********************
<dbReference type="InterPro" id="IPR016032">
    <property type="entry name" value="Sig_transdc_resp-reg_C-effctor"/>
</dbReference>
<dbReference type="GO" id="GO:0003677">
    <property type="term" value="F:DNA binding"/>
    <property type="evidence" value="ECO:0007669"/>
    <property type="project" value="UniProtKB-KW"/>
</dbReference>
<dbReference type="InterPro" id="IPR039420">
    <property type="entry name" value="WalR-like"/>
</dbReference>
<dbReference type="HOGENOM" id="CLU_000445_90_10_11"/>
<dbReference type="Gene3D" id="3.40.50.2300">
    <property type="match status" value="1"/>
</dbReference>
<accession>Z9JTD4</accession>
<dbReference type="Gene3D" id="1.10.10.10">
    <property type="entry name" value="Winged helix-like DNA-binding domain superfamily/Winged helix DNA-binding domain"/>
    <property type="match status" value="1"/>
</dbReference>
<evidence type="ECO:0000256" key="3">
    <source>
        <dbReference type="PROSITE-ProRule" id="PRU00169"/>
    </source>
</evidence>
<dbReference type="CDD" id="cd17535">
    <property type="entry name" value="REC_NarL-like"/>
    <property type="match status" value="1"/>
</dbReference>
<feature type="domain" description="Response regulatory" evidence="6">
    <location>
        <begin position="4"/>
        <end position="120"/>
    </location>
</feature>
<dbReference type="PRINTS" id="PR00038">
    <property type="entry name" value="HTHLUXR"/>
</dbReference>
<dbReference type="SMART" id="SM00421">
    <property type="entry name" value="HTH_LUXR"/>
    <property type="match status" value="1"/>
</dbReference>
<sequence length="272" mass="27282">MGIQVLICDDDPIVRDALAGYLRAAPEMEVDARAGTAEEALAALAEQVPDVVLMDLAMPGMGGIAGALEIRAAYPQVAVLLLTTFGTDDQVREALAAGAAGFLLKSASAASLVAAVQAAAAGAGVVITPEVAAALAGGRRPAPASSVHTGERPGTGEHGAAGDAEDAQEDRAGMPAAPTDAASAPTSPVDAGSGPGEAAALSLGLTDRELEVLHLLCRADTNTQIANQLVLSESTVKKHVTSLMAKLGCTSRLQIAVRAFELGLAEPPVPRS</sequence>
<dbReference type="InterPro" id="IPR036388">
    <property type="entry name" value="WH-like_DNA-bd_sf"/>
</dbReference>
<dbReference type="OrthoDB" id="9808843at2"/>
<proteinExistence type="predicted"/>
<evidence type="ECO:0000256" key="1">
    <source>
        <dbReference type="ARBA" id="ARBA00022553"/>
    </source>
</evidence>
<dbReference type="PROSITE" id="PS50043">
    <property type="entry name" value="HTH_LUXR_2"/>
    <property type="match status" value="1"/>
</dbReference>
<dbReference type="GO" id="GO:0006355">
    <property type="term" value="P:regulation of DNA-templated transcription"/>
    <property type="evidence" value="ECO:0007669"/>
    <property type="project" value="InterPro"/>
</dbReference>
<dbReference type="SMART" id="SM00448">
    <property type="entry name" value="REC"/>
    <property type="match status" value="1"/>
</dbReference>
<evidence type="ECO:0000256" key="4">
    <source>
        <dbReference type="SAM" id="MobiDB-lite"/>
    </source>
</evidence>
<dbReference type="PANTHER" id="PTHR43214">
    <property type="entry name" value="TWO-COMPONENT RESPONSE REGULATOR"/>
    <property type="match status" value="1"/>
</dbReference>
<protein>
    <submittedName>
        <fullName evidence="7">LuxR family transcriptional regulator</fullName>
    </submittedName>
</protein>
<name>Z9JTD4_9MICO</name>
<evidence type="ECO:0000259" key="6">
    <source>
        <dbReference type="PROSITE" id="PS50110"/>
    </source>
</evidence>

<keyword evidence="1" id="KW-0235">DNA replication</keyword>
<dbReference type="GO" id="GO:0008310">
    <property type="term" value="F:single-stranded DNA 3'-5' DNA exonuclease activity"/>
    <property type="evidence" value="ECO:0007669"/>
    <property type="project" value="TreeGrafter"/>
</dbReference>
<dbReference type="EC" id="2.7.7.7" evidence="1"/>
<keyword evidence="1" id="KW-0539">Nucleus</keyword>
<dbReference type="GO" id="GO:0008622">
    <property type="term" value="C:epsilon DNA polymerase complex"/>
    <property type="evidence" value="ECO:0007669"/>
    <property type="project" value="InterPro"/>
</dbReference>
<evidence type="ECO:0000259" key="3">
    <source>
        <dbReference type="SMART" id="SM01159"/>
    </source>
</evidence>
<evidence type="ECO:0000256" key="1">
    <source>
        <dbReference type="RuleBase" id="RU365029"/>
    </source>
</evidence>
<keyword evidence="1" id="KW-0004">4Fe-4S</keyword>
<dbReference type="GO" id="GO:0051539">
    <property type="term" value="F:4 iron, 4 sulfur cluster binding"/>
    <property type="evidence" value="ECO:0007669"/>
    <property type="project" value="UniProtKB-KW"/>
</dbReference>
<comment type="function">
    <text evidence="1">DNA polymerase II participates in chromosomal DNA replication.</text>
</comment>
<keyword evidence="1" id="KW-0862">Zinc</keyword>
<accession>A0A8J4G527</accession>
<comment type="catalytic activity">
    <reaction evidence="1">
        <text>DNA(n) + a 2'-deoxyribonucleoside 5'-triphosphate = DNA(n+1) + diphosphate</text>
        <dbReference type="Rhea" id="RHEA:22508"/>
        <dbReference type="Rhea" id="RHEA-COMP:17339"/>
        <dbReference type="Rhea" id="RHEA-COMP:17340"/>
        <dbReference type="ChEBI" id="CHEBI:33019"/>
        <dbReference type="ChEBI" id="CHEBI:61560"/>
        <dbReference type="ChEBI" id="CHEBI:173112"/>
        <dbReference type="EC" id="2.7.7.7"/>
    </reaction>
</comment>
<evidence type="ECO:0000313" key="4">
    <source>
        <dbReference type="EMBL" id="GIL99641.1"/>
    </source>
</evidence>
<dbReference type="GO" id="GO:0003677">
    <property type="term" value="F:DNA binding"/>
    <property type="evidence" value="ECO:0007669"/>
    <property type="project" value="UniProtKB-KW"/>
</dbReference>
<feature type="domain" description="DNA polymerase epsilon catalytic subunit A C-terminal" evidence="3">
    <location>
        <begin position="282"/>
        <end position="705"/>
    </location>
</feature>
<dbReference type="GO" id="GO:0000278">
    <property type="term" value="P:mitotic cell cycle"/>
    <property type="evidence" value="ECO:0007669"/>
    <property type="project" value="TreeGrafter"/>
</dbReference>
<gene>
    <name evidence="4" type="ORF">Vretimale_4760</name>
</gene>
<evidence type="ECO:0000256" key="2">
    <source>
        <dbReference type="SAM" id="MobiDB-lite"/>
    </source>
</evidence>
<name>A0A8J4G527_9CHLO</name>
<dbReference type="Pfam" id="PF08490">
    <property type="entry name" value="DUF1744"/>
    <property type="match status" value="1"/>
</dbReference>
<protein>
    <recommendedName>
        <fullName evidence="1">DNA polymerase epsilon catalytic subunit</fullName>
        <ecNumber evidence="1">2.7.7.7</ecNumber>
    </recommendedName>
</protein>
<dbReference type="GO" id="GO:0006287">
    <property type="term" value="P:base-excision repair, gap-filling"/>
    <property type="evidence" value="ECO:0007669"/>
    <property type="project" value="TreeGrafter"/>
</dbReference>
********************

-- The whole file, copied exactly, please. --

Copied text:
<dbReference type="InterPro" id="IPR016032">
    <property type="entry name" value="Sig_transdc_resp-reg_C-effctor"/>
</dbReference>
<dbReference type="GO" id="GO:0003677">
    <property type="term" value="F:DNA binding"/>
    <property type="evidence" value="ECO:0007669"/>
    <property type="project" value="UniProtKB-KW"/>
</dbReference>
<dbReference type="InterPro" id="IPR039420">
    <property type="entry name" value="WalR-like"/>
</dbReference>
<dbReference type="HOGENOM" id="CLU_000445_90_10_11"/>
<dbReference type="Gene3D" id="3.40.50.2300">
    <property type="match status" value="1"/>
</dbReference>
<accession>Z9JTD4</accession>
<dbReference type="Gene3D" id="1.10.10.10">
    <property type="entry name" value="Winged helix-like DNA-binding domain superfamily/Winged helix DNA-binding domain"/>
    <property type="match status" value="1"/>
</dbReference>
<evidence type="ECO:0000256" key="3">
    <source>
        <dbReference type="PROSITE-ProRule" id="PRU00169"/>
    </source>
</evidence>
<dbReference type="CDD" id="cd17535">
    <property type="entry name" value="REC_NarL-like"/>
    <property type="match status" value="1"/>
</dbReference>
<feature type="domain" description="Response regulatory" evidence="6">
    <location>
        <begin position="4"/>
        <end position="120"/>
    </location>
</feature>
<dbReference type="PRINTS" id="PR00038">
    <property type="entry name" value="HTHLUXR"/>
</dbReference>
<dbReference type="SMART" id="SM00421">
    <property type="entry name" value="HTH_LUXR"/>
    <property type="match status" value="1"/>
</dbReference>
<sequence length="272" mass="27282">MGIQVLICDDDPIVRDALAGYLRAAPEMEVDARAGTAEEALAALAEQVPDVVLMDLAMPGMGGIAGALEIRAAYPQVAVLLLTTFGTDDQVREALAAGAAGFLLKSASAASLVAAVQAAAAGAGVVITPEVAAALAGGRRPAPASSVHTGERPGTGEHGAAGDAEDAQEDRAGMPAAPTDAASAPTSPVDAGSGPGEAAALSLGLTDRELEVLHLLCRADTNTQIANQLVLSESTVKKHVTSLMAKLGCTSRLQIAVRAFELGLAEPPVPRS</sequence>
<dbReference type="InterPro" id="IPR036388">
    <property type="entry name" value="WH-like_DNA-bd_sf"/>
</dbReference>
<dbReference type="OrthoDB" id="9808843at2"/>
<proteinExistence type="predicted"/>
<evidence type="ECO:0000256" key="1">
    <source>
        <dbReference type="ARBA" id="ARBA00022553"/>
    </source>
</evidence>
<dbReference type="PROSITE" id="PS50043">
    <property type="entry name" value="HTH_LUXR_2"/>
    <property type="match status" value="1"/>
</dbReference>
<dbReference type="GO" id="GO:0006355">
    <property type="term" value="P:regulation of DNA-templated transcription"/>
    <property type="evidence" value="ECO:0007669"/>
    <property type="project" value="InterPro"/>
</dbReference>
<dbReference type="SMART" id="SM00448">
    <property type="entry name" value="REC"/>
    <property type="match status" value="1"/>
</dbReference>
<evidence type="ECO:0000256" key="4">
    <source>
        <dbReference type="SAM" id="MobiDB-lite"/>
    </source>
</evidence>
<dbReference type="PANTHER" id="PTHR43214">
    <property type="entry name" value="TWO-COMPONENT RESPONSE REGULATOR"/>
    <property type="match status" value="1"/>
</dbReference>
<protein>
    <submittedName>
        <fullName evidence="7">LuxR family transcriptional regulator</fullName>
    </submittedName>
</protein>
<name>Z9JTD4_9MICO</name>
<evidence type="ECO:0000259" key="6">
    <source>
        <dbReference type="PROSITE" id="PS50110"/>
    </source>
</evidence>

<keyword evidence="1" id="KW-0235">DNA replication</keyword>
<dbReference type="GO" id="GO:0008310">
    <property type="term" value="F:single-stranded DNA 3'-5' DNA exonuclease activity"/>
    <property type="evidence" value="ECO:0007669"/>
    <property type="project" value="TreeGrafter"/>
</dbReference>
<dbReference type="EC" id="2.7.7.7" evidence="1"/>
<keyword evidence="1" id="KW-0539">Nucleus</keyword>
<dbReference type="GO" id="GO:0008622">
    <property type="term" value="C:epsilon DNA polymerase complex"/>
    <property type="evidence" value="ECO:0007669"/>
    <property type="project" value="InterPro"/>
</dbReference>
<evidence type="ECO:0000259" key="3">
    <source>
        <dbReference type="SMART" id="SM01159"/>
    </source>
</evidence>
<evidence type="ECO:0000256" key="1">
    <source>
        <dbReference type="RuleBase" id="RU365029"/>
    </source>
</evidence>
<keyword evidence="1" id="KW-0004">4Fe-4S</keyword>
<dbReference type="GO" id="GO:0051539">
    <property type="term" value="F:4 iron, 4 sulfur cluster binding"/>
    <property type="evidence" value="ECO:0007669"/>
    <property type="project" value="UniProtKB-KW"/>
</dbReference>
<comment type="function">
    <text evidence="1">DNA polymerase II participates in chromosomal DNA replication.</text>
</comment>
<keyword evidence="1" id="KW-0862">Zinc</keyword>
<accession>A0A8J4G527</accession>
<comment type="catalytic activity">
    <reaction evidence="1">
        <text>DNA(n) + a 2'-deoxyribonucleoside 5'-triphosphate = DNA(n+1) + diphosphate</text>
        <dbReference type="Rhea" id="RHEA:22508"/>
        <dbReference type="Rhea" id="RHEA-COMP:17339"/>
        <dbReference type="Rhea" id="RHEA-COMP:17340"/>
        <dbReference type="ChEBI" id="CHEBI:33019"/>
        <dbReference type="ChEBI" id="CHEBI:61560"/>
        <dbReference type="ChEBI" id="CHEBI:173112"/>
        <dbReference type="EC" id="2.7.7.7"/>
    </reaction>
</comment>
<evidence type="ECO:0000313" key="4">
    <source>
        <dbReference type="EMBL" id="GIL99641.1"/>
    </source>
</evidence>
<dbReference type="GO" id="GO:0003677">
    <property type="term" value="F:DNA binding"/>
    <property type="evidence" value="ECO:0007669"/>
    <property type="project" value="UniProtKB-KW"/>
</dbReference>
<feature type="domain" description="DNA polymerase epsilon catalytic subunit A C-terminal" evidence="3">
    <location>
        <begin position="282"/>
        <end position="705"/>
    </location>
</feature>
<dbReference type="GO" id="GO:0000278">
    <property type="term" value="P:mitotic cell cycle"/>
    <property type="evidence" value="ECO:0007669"/>
    <property type="project" value="TreeGrafter"/>
</dbReference>
<gene>
    <name evidence="4" type="ORF">Vretimale_4760</name>
</gene>
<evidence type="ECO:0000256" key="2">
    <source>
        <dbReference type="SAM" id="MobiDB-lite"/>
    </source>
</evidence>
<name>A0A8J4G527_9CHLO</name>
<dbReference type="Pfam" id="PF08490">
    <property type="entry name" value="DUF1744"/>
    <property type="match status" value="1"/>
</dbReference>
<protein>
    <recommendedName>
        <fullName evidence="1">DNA polymerase epsilon catalytic subunit</fullName>
        <ecNumber evidence="1">2.7.7.7</ecNumber>
    </recommendedName>
</protein>
<dbReference type="GO" id="GO:0006287">
    <property type="term" value="P:base-excision repair, gap-filling"/>
    <property type="evidence" value="ECO:0007669"/>
    <property type="project" value="TreeGrafter"/>
</dbReference>